Wilmington Learning Collaborative waits for school districts OK

Betsy Price Education, Headlines

a group of people sitting in a chair

Gov. John Carney takes questions about the Wilmington Learning Collaborative project during a December town hall.

 

A state program that wants to centralize learning for Wilmington students now split between three districts is waiting to see whether those districts vote to join the effort.

The Wilmington Learning Collaborative, a joint project of the Delaware Department of Education and Gov. John Carney’s office, wants the districts to agree to form a board to oversee just the city students among the districts.

Collaborative organizers have had more than 100 meetings with various groups, including the district boards and town halls inviting residents to talk. A virtual town hall is set for Thursday, Jan. 13, at 6:30 p.m. at governor.delaware.gov/wlc/.

Red Clay and Christina boards are expected to vote on whether to join the project this month, and the Brandywine school district in February.

James Simmons III, chief equity officer of the Delaware Department of Education, said he feels optimistic about the plan’s chances, partly because no one has actively opposed it.

Many people, though, have questions about how the board will be chosen, who will be on it and what powers it will have. The planners can’t answer that.

“What we’re saying is that we’re not coming to you with a prescribed plan,” Simmons said. “We’re coming to you to say let’s work on this plan together so that we’re building this completely as a collaborative, and you can’t call it a collaborative if you’re coming in with prescribed answers, right?”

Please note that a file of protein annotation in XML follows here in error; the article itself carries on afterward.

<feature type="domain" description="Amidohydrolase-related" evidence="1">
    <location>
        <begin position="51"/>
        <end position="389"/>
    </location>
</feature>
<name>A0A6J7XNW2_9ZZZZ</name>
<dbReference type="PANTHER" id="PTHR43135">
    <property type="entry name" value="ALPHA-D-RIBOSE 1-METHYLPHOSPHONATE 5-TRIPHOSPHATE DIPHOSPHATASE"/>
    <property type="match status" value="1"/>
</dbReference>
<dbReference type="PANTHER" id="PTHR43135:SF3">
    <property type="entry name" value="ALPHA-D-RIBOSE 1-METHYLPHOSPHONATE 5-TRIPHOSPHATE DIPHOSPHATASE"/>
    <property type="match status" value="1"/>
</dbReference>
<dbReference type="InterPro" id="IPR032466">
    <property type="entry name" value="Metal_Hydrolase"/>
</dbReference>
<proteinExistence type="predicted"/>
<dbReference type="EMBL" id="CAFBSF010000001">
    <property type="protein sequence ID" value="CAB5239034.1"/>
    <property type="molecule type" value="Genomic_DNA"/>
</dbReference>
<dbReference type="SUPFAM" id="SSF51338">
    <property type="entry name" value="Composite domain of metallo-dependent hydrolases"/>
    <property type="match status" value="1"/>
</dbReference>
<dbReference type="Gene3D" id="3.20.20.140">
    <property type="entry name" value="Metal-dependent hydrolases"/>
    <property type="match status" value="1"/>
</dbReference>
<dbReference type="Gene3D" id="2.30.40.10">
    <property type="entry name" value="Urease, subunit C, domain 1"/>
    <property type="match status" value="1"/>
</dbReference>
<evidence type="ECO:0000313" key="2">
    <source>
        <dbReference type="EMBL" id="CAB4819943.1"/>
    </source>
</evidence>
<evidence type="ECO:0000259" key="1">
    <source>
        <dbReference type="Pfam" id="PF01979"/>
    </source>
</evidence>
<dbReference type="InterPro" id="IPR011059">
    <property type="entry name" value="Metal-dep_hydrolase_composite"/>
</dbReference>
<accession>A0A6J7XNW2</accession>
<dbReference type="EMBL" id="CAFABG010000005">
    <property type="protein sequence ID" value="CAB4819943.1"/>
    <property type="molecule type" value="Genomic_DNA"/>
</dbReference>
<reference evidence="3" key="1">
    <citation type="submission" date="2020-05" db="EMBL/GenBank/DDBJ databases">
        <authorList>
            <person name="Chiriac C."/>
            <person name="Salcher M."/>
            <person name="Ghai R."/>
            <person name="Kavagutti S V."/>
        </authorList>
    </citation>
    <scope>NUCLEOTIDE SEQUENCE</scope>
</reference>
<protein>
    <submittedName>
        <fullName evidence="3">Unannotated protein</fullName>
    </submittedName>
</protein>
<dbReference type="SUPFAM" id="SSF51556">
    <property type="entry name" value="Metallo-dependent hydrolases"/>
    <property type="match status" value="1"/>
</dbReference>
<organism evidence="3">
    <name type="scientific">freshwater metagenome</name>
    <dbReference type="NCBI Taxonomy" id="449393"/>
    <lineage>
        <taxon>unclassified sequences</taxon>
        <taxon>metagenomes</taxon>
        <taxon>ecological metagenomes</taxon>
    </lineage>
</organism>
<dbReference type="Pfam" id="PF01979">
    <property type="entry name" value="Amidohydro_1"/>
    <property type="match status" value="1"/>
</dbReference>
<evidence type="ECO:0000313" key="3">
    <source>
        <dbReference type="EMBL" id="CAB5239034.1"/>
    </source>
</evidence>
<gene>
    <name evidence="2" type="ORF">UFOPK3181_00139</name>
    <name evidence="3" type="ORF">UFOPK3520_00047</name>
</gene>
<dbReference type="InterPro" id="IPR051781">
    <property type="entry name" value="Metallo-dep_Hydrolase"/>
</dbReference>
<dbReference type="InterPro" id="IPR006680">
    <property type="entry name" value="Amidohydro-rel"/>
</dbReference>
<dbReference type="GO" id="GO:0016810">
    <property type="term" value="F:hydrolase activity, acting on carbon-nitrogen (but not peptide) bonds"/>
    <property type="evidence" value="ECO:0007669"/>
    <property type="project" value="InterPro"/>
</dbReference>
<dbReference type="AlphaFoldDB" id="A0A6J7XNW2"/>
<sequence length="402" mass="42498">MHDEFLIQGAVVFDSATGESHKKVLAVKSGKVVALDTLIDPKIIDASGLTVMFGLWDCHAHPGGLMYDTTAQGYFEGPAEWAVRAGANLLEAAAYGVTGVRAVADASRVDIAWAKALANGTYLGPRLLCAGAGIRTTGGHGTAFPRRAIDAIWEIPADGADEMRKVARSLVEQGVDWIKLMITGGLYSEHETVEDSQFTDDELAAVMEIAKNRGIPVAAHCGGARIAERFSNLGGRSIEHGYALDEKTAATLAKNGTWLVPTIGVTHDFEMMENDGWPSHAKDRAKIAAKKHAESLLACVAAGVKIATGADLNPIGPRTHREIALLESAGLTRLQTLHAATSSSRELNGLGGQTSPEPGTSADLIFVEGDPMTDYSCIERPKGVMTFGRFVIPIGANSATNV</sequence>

The organizers used to say they wanted the organization, which will oversee kindergarten through eighth grade, to be built from the bottom up. Simmons said they now recognize that could be taken as derogatory and that’s not how they mean it.

They want those who have boots on the ground to have the greater say, Simmons said.

“We want to know that those people who are actually doing the work have the input into what this should or shouldn’t be,” he said.

Red Clay, Christina and Brandywine are three of the four school districts who educate Wilmington children through a confusing decision made under desegregation rulings in the 1970s. Colonial also has city students, but they are bussed into the suburbs and don’t stay in the city for classes.

The number of city students in each district comprises 15% or fewer of its student body, which means decisions made for the majority often don’t work for them.

The collaborative will be designed to focus on programs and resources that bear on issues that affect city learners in much greater degree than they do suburban learners, including poverty, crime, trauma, food insecurity, transiency as families move, and more teachers leaving city schools.

One thing that the collaborative may be able to do is create a unified curriculum for city students. Many of the students move often, and moving into a new district can mean a completely different curriculum with different requirements.

Red Clay is expected for vote on the issue Tuesday, Jan. 11. Christina’s is the Jan. 19, and Brandywine’s vote may come Feb. 7.

Carney and Simmons held four public town halls in Wilmington schools in December to answer questions and promote the plan.

Simmons said it’s possible that if Red Clay and Christina vote to join the collaborative, organizers may begin meeting with them about a possible memorandum of understanding before Brandywine even votes.

That would allow organizers to take what they discussed with Red Clay to Christina or Brandywine and say, “Here’s some of the things we discussed,” as a way of moving the project forward, he said.

Even if the districts vote to join the process, they are not required to adopt the final product, Simmons said. Any of the systems could back out if the boards don’t wish to continue, he said.

The project planners hope to finalize the memorandums of understanding in February, so they can be voted on by district boards in March.

From April through June, they hope to continue goal-setting, designing the collaborations and continue community engagement.

If that works out, the program would officially start in July, which is the start of the state’s fiscal year 2023.

 

 

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